I have wonderful memories of the 70’s and 80’s Made-for-TV movies. They are another relic of the past, since they don’t seem to exist anymore in the 21st century world of television. Bygone are the days of the movie of the week, they produced many well-made genre offerings. Of course, my favorites were always the scary ones that aired from time to time. Many of the genre’s greatest writers, directors, and actors would showcase their work in this medium, including Stan Winston, Richard Matheson, Dan Curtis, just to name a few. Most of the time the telefilm had much smaller budgets and more limited resources than their feature film counterparts did, so the makers of these films had to be much more creative with what they put on screen, often times resulting in some real gems of the genre. I would like to examine my top 10 favorite Made-for-TV movies. What did you think of my top 10? Did I leave anything out? Chime in and let me know.
10. Snowbeast (1977)
Aired: April 28, 1977
Cast: Bo Svenson, Yvette Mimieux, Robert Logan, and Clint Walker.
A Colorado ski resort is terrorized by a mysterious creature that’s neither human nor animal.
This was a really well-made telefilm, full of suspense and scares. It was written by Joseph Stefano who wrote many episodes of The Outer Limits. It used a lot of the creature POV which I thought really added to the fright in combination with good, scary music. The filmmakers wisely decided not to show the creature very often, adding to the fright and I’m sure due to budgetary limitations. This is a good creature feature, when I watched and it scared the crap out of me when I was a kid.
9. Vampire (1979)
Aired: October 7, 1979
Cast: Richard Lynch, E.G. Marshall, Jason Miller, Kathryn Harrold, and Joe Spinell.
The 40 year slumber of Anton Voytek (Richard Lynch-Rob Zombie’s Halloween) has been interrupted by a church groundbreaking on the site of his grave. The site was blessed as they broke ground and a vampire cannot be on hallowed ground. The vampire Voytek seeks revenge against architects that caused him to lose his valuable art treasures he has acquired over the ages. A retired detective, Harry Kilcoyne (E.G. Marshall-Creepshow) knows the truth about Voytek and vows to destroy him before the vampire can kill everyone he loves.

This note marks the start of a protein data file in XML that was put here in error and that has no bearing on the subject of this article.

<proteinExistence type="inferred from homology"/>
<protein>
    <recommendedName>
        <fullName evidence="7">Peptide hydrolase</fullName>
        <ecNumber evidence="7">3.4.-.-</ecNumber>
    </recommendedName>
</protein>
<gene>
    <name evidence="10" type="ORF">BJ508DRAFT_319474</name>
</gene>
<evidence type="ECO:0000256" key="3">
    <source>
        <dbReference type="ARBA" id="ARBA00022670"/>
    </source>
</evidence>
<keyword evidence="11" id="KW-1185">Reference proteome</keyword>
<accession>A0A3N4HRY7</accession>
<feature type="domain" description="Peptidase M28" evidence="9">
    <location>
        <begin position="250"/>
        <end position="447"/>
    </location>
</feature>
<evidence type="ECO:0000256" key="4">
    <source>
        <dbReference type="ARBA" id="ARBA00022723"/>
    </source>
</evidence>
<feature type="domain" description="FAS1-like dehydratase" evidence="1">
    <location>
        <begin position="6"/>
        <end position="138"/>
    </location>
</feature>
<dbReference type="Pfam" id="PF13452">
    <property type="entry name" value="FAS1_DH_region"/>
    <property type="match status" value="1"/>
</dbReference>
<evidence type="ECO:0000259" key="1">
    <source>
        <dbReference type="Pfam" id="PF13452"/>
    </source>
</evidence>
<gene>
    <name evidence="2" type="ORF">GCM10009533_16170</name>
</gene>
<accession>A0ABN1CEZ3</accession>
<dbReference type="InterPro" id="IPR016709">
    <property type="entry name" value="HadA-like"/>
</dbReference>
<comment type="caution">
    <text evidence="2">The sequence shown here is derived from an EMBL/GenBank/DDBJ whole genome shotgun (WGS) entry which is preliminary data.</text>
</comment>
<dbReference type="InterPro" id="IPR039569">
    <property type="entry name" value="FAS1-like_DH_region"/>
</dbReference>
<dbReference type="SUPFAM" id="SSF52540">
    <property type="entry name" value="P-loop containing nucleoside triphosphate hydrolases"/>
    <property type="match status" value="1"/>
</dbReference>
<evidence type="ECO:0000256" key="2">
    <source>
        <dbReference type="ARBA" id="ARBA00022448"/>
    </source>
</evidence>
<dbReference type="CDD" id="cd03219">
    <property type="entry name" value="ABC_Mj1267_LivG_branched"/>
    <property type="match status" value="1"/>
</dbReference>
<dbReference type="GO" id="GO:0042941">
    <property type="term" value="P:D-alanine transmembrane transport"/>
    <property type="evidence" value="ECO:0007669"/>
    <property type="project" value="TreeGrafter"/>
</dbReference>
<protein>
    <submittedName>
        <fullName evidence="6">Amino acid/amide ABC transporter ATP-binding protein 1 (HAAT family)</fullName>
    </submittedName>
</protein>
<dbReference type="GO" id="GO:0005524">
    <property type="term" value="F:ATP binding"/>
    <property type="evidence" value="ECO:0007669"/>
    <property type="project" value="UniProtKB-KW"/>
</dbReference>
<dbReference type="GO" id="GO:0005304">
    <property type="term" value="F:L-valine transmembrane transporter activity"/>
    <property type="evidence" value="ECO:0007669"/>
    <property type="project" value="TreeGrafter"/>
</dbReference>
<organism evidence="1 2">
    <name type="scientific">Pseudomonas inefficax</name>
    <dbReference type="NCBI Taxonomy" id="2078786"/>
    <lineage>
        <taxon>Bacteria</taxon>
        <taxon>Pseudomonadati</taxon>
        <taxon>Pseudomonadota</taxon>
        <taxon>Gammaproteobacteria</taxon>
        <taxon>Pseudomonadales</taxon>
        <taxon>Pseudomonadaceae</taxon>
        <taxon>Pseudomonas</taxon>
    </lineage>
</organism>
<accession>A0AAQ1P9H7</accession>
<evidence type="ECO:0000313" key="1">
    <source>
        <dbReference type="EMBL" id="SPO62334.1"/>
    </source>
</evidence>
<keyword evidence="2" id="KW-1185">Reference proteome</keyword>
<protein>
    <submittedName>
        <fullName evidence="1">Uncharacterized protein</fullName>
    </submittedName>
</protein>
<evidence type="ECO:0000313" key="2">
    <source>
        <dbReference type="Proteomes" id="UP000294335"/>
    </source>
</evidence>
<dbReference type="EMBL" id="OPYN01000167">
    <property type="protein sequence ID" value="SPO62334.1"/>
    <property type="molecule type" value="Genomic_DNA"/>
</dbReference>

This was originally the pilot for a hopeful television series that never got off the ground. Lynch plays a suave, sophisticated, yet evil vampire in this film. Lynch was forever typecast as the heavy in his roles due to his gravelly voice and sinister look. Vampire was gothic and atmospheric with its share of chills and thrills.
8. Death Moon (1978)
Aired: May 31, 1978
Cast: Robert Foxworth, Joe Penny, Barbara Trentham, Dolph Sweet, and Charles Haid
A manager is sent to vacation by his doctor due to symptoms of stress. He chooses Hawaii, because that’s where his grandfather worked as a missionary. He doesn’t know that his grandpa and all male successors are cursed by the Voodoo clan. Every night he transforms into a werewolf and horribly slays young women.
The plot for Death Moon is barely there, and there are many inconsistencies. Also the werewolf makeup is very basic even for television standards, but there is something about this movie that has always stuck with me and I love it, cheese and all. Death Moon may not be one of the best horror telefilms ever made, but it’s one of my top movies mainly because I’m a sucker for werewolf films and always have been.
7. The Norliss Tapes (1973)
Aired: February 21, 1973